1. Jeremy PickensJeremy Pickens


      I had a longer comment but my browser ate it. Let me try to quickly restate what I just wrote, in shorter form. If you want to delve into more details on any of these points, let me know.

      Difference #1: A different algorithm was used in this work vs. in the SIGIR work. The SIGIR work uses an common, basic classifier. This work uses Catalyst’s proprietary algorithm, which has explicitly built into it a little more noise robustness. Thus, our recommendation to use non-authoritative users is not given in a vacuum. The entire process together must be considered.. who trains it, plus what they’re actually training.

      Difference #2: The SIGIR work had relevance judgments on the order of hundreds. This work uses data with relevance judgments on the order of thousands. More data is often another factor in increasing robustness. See:

      Difference #3: The SIGIR work uses F1 as a metric. We use Precision @ 80% recall. Well, at all levels of recall, really. I think 80% recall is a much more natural fit for eDiscovery than is F1, and variance in F1 might not necessarily translate to the same variance in Precision @ 80% recall. See Bill Dimm’s excellent post for more discussion on F1:

      I cannot tell you without more controlled experiments which of these three factors is most important, but these are three reasons for the difference you’re seeing.

      1. Jeremy PickensJeremy Pickens

        Er, I should say, these are three of perhaps many different reasons. We could probably sit down together and brainstorm half a dozen more.

    2. Jeremy PickensJeremy Pickens

      One more comment as well, about optimizing TAR efficiencies. In this blogpost we didn’t find much of a different in terms of actual performance, especially when expert-QC’ed. And in the SIGIR work we found that things were 25% worse on average (some topics the nonexperts actually did better!) So here is how we unify the two works, back to the same side of the coin:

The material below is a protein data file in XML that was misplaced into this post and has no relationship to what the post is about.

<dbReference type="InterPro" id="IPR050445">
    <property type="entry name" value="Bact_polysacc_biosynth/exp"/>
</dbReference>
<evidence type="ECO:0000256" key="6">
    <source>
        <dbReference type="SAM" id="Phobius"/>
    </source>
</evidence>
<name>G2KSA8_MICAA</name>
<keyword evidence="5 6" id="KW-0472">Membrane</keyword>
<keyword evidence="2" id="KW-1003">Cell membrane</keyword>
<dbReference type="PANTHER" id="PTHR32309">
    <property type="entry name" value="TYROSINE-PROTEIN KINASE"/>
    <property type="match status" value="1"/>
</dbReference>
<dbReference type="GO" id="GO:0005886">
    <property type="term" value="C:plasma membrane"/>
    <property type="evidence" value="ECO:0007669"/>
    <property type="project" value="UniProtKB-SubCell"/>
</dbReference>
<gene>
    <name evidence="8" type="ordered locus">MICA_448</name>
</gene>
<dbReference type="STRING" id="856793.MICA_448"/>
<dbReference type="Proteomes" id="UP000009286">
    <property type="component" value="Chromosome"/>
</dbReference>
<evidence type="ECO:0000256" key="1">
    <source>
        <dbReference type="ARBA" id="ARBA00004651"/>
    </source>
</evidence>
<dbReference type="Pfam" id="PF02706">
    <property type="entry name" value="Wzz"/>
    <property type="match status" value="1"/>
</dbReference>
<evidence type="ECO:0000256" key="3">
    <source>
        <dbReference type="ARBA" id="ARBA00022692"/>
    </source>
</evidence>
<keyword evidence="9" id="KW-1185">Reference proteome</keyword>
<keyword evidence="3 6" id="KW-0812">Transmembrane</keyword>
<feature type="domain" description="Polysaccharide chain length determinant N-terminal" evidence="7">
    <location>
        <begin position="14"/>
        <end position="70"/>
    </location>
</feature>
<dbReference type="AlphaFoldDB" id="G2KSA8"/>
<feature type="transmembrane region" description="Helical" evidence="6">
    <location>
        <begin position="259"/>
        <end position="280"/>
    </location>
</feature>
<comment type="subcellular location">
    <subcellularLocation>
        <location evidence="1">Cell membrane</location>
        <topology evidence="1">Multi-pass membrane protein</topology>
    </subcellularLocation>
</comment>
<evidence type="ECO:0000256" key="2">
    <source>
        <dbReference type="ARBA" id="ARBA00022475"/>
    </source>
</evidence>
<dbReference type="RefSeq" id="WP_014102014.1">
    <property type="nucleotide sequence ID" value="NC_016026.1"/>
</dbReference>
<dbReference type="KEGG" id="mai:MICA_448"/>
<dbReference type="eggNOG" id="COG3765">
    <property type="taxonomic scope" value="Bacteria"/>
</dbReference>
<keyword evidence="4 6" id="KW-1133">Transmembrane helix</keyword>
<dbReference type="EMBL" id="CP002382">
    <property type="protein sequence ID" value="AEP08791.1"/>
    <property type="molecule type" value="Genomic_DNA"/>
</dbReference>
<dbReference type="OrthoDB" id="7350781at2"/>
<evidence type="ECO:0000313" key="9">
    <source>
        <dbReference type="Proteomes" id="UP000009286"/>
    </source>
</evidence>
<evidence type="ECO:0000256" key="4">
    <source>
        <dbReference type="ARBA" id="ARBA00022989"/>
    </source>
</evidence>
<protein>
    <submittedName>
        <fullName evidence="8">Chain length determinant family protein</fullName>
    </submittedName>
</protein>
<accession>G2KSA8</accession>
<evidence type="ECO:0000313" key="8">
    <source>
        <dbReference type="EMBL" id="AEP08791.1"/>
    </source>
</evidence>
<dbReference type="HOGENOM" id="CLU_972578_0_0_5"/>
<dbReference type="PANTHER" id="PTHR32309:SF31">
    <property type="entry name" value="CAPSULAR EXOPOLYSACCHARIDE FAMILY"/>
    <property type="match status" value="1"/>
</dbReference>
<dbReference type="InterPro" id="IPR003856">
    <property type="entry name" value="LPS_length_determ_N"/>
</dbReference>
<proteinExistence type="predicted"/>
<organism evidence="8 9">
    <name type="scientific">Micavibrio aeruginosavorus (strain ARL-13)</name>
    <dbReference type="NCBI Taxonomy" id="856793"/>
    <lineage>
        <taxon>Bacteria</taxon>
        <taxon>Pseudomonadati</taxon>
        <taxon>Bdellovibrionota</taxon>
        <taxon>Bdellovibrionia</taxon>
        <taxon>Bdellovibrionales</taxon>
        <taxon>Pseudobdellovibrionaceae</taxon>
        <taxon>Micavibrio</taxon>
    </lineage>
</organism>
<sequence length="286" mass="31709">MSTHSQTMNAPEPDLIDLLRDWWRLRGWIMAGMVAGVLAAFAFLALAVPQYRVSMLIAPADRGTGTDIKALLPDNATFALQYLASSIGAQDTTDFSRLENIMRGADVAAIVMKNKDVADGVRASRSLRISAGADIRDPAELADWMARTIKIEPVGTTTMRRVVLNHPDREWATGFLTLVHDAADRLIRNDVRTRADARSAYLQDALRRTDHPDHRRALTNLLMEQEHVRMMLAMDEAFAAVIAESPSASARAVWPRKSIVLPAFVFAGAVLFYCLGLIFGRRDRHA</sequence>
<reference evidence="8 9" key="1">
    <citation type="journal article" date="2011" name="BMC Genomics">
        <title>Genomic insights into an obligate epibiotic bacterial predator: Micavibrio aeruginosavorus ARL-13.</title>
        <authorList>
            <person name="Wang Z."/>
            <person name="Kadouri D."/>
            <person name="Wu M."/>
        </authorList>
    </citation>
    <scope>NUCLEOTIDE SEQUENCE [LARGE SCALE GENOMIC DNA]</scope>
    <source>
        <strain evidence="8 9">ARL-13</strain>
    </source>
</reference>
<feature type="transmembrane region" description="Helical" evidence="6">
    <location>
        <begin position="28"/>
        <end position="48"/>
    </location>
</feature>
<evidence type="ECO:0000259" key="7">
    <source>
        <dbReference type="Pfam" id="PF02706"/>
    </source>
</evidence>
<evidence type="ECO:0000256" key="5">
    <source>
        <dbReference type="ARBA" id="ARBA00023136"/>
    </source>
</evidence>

Consider for a moment not just the final quality of the classifier. That’s not the real goal here. The real goal is to get to a defensible production at the lowest possible cost. So what really needs to be optimized is that total cost.

      Think about it this way: Even if a certain output is 25% worse than another, you can always get to the same level of recall simply by reviewing deeper into the ranked list. That’s what your contract reviewers are already doing, anyway, correct? They’re reviewing the list produced by the expert training. Well, if you have non-expert training, you might have to go slightly deeper in the list, but if your expert costs 10x as much as your non-expert, then for as many documents as the expert reviewed during training, you can go (10 – 1) = 9x that many documents deeper into your list. Right? So for the same total cost, if your true 80% recall line is within that greater depth, you can still produce a defensible result.

      Now, if results were 90% worse, or 250% worse, when trained one way versus another way, then the total cost efficiency might evaporate. But at 25% worse, it might actually still be more efficient to train with non-experts.

      Classifier performance is of course important; don’t get me wrong. We’ve put a lot of effort into making ours work well. And of course, the better the classifier (ceteris parabus) the lower the total cost is going to be. But at the end of the day, what should be optimized is that total cost, rather than the quality of the classifier, directly. So all these different factors.. classifier quality, training regimen, etc. all serve that final cost goal.

      See William Webber’s blog post on Total Cost for TAR in general for more discussion of this:

      (Oh, and of course, in addition to total cost, total elapsed time might play a factor, too. Again, with non-expert training, you not only do not have to wait until your expert has lots of free time (meaning that you can get started right away) but if you have multiple non-experts, they can work in parallel and get through the set much quicker, as John already pointed out in the blogpost above.)

      1. Ethan

        Ditto on this last reply in particular – I was going to point you to William’s post on optimizing that, but your last post beat me to it. In an environment filled with variables, making sure you are measuring – and optimizing – the correct one is the whole point.